Linked by Thom Holwerda on Fri 11th Apr 2014 20:21 UTC
Privacy, Security, Encryption

The U.S. National Security Agency knew for at least two years about a flaw in the way that many websites send sensitive information, now dubbed the Heartbleed bug, and regularly used it to gather critical intelligence, two people familiar with the matter said.

The NSA's decision to keep the bug secret in pursuit of national security interests threatens to renew the rancorous debate over the role of the government’s top computer experts.

I'm so surprised.

Update: NSA denies.

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I don't think so...
by CapEnt on Fri 11th Apr 2014 21:24 UTC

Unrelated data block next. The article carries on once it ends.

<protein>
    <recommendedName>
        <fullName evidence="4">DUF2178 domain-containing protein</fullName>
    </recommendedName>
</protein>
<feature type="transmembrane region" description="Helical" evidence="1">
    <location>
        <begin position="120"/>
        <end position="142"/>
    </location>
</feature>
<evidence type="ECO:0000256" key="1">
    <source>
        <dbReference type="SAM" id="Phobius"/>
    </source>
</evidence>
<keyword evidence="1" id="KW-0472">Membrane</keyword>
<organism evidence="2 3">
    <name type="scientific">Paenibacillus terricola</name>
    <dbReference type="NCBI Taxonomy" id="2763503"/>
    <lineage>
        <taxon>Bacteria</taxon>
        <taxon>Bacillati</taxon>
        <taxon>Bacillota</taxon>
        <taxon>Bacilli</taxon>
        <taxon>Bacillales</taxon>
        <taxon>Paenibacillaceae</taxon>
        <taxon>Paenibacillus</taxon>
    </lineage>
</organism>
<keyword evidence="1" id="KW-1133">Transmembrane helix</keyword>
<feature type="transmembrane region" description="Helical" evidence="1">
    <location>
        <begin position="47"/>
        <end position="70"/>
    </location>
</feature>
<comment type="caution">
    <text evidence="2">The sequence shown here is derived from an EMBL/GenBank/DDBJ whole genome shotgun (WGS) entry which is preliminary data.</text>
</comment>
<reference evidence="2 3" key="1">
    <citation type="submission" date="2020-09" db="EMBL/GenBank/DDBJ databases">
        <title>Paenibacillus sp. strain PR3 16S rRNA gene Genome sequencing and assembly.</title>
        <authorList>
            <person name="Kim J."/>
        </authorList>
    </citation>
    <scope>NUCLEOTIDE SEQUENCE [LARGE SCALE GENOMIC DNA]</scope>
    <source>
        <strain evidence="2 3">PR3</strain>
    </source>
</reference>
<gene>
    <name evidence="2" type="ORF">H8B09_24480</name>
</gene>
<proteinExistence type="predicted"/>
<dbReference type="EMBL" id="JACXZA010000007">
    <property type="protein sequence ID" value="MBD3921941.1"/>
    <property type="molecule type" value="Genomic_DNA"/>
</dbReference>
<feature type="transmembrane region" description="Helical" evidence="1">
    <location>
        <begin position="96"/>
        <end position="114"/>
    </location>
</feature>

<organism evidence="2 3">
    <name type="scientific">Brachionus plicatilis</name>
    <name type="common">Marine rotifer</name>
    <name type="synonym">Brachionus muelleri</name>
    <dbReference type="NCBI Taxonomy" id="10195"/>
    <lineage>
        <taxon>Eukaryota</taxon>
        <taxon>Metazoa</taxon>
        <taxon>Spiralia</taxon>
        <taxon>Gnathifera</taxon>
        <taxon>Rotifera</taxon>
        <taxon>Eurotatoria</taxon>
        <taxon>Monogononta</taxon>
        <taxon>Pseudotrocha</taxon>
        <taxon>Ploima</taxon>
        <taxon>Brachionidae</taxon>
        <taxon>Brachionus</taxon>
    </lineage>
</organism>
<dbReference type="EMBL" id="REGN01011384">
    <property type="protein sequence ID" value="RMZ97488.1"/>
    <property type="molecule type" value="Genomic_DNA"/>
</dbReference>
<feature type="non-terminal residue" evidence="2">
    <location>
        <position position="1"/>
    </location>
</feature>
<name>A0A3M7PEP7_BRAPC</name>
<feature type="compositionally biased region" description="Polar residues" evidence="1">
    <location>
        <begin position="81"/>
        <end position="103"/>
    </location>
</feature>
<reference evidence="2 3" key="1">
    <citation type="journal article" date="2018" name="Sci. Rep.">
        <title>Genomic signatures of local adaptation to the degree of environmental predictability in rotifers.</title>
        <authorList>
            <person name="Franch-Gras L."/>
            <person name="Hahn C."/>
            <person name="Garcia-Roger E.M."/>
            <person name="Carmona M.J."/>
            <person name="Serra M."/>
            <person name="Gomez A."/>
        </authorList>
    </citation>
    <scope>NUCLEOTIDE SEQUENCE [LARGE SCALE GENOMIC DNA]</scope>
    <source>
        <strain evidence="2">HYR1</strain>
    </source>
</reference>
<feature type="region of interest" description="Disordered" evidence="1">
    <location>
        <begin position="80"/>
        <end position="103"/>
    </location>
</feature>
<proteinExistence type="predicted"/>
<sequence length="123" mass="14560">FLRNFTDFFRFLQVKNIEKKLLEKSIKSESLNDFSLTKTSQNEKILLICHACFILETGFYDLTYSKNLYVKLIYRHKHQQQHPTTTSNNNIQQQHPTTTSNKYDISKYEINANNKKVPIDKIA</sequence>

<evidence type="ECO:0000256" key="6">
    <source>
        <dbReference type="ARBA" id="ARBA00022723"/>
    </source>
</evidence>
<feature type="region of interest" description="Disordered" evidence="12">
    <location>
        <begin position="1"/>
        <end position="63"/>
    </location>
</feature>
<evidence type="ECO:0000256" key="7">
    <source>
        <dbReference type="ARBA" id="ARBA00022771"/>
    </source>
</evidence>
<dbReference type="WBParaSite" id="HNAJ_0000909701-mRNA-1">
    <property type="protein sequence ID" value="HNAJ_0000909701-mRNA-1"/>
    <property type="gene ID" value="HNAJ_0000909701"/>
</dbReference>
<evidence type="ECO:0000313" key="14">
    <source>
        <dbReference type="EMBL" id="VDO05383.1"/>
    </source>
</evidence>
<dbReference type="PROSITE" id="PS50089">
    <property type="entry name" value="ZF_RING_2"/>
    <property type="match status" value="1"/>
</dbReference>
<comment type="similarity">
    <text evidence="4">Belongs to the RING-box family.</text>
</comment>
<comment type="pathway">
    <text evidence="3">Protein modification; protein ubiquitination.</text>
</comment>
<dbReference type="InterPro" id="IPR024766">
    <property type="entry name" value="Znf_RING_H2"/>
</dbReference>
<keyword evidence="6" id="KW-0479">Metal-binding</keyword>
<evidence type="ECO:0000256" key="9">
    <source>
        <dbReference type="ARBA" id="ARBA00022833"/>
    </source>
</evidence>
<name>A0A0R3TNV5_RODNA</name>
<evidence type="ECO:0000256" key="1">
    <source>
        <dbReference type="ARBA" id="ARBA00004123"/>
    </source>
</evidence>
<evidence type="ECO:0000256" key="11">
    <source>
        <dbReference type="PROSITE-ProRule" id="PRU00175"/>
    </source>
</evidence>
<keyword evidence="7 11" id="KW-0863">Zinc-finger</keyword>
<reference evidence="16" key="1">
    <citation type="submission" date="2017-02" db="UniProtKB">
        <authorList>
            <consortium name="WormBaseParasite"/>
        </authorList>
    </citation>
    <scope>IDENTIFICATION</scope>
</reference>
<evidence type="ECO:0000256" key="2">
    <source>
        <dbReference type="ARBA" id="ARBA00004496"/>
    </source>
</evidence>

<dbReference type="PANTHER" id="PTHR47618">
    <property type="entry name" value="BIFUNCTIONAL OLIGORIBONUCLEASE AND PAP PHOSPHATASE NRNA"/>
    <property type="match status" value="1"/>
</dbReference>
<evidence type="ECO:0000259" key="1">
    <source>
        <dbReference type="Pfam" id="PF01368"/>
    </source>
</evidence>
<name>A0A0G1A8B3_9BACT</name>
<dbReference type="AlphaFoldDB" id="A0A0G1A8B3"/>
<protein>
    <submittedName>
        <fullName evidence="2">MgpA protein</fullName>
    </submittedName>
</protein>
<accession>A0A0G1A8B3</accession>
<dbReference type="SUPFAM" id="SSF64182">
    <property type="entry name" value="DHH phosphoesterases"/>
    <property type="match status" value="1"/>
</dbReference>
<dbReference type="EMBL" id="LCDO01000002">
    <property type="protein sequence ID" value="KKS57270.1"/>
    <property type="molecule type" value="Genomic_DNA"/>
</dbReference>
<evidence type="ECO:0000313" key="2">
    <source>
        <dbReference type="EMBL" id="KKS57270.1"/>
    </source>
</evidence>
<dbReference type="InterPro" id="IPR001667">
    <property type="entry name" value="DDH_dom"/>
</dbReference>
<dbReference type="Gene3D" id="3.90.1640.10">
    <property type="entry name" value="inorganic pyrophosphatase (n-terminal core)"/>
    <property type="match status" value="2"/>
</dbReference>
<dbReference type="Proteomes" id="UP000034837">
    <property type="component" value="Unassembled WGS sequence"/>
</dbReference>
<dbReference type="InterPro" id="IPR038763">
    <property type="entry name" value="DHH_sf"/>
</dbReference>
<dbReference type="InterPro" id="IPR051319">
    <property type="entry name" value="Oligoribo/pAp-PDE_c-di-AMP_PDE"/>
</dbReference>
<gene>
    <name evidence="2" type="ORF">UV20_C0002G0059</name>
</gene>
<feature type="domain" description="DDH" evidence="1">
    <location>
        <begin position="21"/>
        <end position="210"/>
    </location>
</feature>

Member since:

I find doubtful that NSA knew about this bug too long beforehand.

It would create a counter-intelligence nightmare. The NSA is not the only agency in world engaging in cyber espionage. Plenty of very large American companies was using the vulnerable version of this software. And these secrets values a lot for European, South American and Chinese companies. The trade off is just to great to be afforded.

And the bug is too unreliable to get information quickly. To successful get a user access using it would require days, even weeks, sending server requests with malformed heartbeats, and a very keen eye to identify useful information in the middle of all garbage.

A really secure environment, of the type that "American enemies" store critical information, will not simple accept requests from a random IP from nowhere and likely neither be connected on internet, it would take a compromised computer from inside and large chunks of luck that a sysadmin would not take notice.